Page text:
Electronic welfare fuels legal warfare Bank sues provider of transfer services

February 09, 1993|By Thomas W. Waldron and Laura Lippman | Thomas W. Waldron and Laura Lippman,Staff Writers

A Memphis-based bank is suing the company that set up Maryland's system for distributing welfare benefits electronically, charging the firm monopolized the growing market for noncash purchases of groceries.

In a suit filed yesterday in U.S. District Court in Baltimore, EFS National Bank charges that Deluxe Data Systems Inc. violated federal antitrust laws by using its position as the provider of electronic transfer services for welfare recipients to keep competitors out of nonwelfare transactions.

Grocery stores are the last major outlets that generally do not accept credit cards or bank cards.

With each state under a federal mandate to create an electronic benefit system for welfare recipients, groceries will quickly begin accepting electronic payments and such disputes over access to customers' transactions could become common, said lawyers involved in the suit.

"In the state of Maryland, because of the acts which are alleged in the lawsuit, we have been virtually shut out of the market," said Lloyd Constantine, a New York-based lawyer representing EFS.

"Just as anybody that provides these services has been shut out of the market."

Under a $37 million contract with the state Department of Human Resources, Deluxe has installed computers in some 3,000 stores around the state, making Maryland the first state to have such thorough coverage.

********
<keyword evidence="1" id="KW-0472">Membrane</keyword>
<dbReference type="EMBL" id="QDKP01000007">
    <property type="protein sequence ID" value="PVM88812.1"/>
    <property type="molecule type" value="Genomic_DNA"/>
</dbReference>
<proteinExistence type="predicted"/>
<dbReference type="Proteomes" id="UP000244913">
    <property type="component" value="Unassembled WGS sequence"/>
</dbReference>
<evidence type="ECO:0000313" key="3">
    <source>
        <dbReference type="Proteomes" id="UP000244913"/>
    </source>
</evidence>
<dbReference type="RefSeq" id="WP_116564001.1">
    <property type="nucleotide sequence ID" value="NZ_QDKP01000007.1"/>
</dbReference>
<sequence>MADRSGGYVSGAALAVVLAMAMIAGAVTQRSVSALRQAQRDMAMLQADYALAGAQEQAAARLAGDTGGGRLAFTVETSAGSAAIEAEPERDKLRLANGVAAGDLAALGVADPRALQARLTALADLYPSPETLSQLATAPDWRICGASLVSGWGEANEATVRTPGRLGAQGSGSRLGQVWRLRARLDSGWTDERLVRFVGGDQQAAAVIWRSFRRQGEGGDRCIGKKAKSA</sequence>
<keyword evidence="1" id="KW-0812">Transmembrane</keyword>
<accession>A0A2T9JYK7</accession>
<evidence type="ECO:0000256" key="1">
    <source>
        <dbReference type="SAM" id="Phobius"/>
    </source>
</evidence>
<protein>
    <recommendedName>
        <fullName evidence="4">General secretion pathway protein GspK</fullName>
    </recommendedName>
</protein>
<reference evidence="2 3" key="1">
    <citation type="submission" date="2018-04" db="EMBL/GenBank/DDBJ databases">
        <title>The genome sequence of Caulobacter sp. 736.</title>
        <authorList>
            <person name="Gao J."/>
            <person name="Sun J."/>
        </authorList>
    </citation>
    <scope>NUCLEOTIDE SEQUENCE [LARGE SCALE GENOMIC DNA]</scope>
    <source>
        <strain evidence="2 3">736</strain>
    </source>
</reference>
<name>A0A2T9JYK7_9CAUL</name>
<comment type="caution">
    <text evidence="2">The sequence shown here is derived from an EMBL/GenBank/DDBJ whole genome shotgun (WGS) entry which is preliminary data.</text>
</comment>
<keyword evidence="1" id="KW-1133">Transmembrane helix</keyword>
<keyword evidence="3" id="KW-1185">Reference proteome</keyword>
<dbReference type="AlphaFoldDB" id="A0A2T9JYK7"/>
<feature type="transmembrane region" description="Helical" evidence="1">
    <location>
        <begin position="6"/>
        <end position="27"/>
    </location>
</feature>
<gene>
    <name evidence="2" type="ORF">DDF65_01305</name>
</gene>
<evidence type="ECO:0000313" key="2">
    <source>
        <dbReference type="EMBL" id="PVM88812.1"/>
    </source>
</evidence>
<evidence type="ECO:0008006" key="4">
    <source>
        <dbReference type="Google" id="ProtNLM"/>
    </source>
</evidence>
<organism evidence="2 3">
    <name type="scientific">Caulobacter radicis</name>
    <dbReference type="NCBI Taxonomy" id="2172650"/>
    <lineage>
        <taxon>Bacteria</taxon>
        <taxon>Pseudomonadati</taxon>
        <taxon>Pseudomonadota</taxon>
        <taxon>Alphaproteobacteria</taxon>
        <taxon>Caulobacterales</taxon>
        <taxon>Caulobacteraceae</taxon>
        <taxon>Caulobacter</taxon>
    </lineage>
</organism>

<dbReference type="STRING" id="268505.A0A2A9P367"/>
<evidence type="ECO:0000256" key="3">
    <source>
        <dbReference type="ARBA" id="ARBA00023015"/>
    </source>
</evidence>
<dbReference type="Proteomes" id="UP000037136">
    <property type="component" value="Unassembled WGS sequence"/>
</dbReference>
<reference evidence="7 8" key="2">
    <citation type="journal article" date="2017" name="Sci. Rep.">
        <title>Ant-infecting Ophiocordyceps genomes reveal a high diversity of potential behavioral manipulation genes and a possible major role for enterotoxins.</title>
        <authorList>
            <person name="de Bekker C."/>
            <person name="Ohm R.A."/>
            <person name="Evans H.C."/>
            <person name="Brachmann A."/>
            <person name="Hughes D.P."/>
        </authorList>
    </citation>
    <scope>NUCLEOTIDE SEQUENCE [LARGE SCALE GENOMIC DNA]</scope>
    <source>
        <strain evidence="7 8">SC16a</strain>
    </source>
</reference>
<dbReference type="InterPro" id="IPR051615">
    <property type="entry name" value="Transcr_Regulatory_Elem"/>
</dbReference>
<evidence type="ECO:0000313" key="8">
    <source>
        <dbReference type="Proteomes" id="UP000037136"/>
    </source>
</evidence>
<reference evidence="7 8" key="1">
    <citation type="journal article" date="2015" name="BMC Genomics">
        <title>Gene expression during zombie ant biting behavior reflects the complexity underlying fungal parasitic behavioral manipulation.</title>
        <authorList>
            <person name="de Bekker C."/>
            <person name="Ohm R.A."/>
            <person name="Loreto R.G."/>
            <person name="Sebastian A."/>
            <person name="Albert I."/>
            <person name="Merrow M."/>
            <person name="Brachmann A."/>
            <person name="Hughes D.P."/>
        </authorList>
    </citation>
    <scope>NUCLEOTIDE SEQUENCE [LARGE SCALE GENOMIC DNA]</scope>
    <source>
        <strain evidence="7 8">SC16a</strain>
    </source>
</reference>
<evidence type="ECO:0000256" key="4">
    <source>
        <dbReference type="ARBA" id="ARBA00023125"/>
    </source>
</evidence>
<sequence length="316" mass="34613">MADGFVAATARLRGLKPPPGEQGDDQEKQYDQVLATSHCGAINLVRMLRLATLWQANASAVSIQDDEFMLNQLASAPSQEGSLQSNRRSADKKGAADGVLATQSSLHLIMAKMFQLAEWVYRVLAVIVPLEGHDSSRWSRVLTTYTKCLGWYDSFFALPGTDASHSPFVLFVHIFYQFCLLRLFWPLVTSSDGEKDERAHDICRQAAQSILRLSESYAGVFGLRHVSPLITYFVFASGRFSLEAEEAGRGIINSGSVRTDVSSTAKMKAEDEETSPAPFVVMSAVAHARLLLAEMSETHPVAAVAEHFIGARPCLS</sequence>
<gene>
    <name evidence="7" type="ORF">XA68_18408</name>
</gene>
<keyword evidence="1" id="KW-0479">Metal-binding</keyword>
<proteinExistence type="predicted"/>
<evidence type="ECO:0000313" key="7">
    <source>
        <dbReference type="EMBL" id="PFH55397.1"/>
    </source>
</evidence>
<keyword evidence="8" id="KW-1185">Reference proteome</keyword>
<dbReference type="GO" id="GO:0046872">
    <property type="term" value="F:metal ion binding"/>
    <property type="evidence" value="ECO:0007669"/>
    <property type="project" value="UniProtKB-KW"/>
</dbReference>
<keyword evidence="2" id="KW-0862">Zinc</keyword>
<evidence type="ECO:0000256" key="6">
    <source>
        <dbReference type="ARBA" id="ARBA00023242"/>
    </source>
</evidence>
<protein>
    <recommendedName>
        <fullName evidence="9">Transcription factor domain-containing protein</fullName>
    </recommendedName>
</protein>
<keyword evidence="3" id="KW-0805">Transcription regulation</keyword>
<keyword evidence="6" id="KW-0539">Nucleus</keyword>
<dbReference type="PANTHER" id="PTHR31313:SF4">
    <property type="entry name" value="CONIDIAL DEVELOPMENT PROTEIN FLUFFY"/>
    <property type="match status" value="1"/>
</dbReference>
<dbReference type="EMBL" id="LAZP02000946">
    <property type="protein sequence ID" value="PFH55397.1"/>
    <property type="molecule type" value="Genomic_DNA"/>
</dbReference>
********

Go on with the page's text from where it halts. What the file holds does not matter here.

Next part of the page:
The company also established bank accounts for more than 180,000 recipients of welfare and food stamps and provided them with Independence cards, similar to bank-machine cards.

While Deluxe provided the hardware, stores are free to contract with other companies -- such as EFS -- to transfer cash electronically.

But, the suit contends, stores hooked up to the welfare system with Deluxe's machines tend to use Deluxe's transfer services.

Giant Food, for example, last fall began accepting all forms of "plastic," Giant officials said, because they were to piggyback on the welfare-transfer technology provided by Deluxe without major expense.

Now other stores, which sell things such as clothing and shoes, have asked DHR for terminals to lure customers.

No official from Deluxe, based in New Berlin, Wis., was available to comment on the lawsuit yesterday, officials there said.

The suit seeks unspecified damages that would be trebled under federal laws.

EFS is also seeking to force Deluxe to provide electronic specifications that would allow EFS to "interface" with machines installed in stores by Deluxe.

DHR is named in the suit as a co-conspirator -- although not as a defendant -- for allowing Deluxe to fend off efforts from EFS to provide services to some stores.

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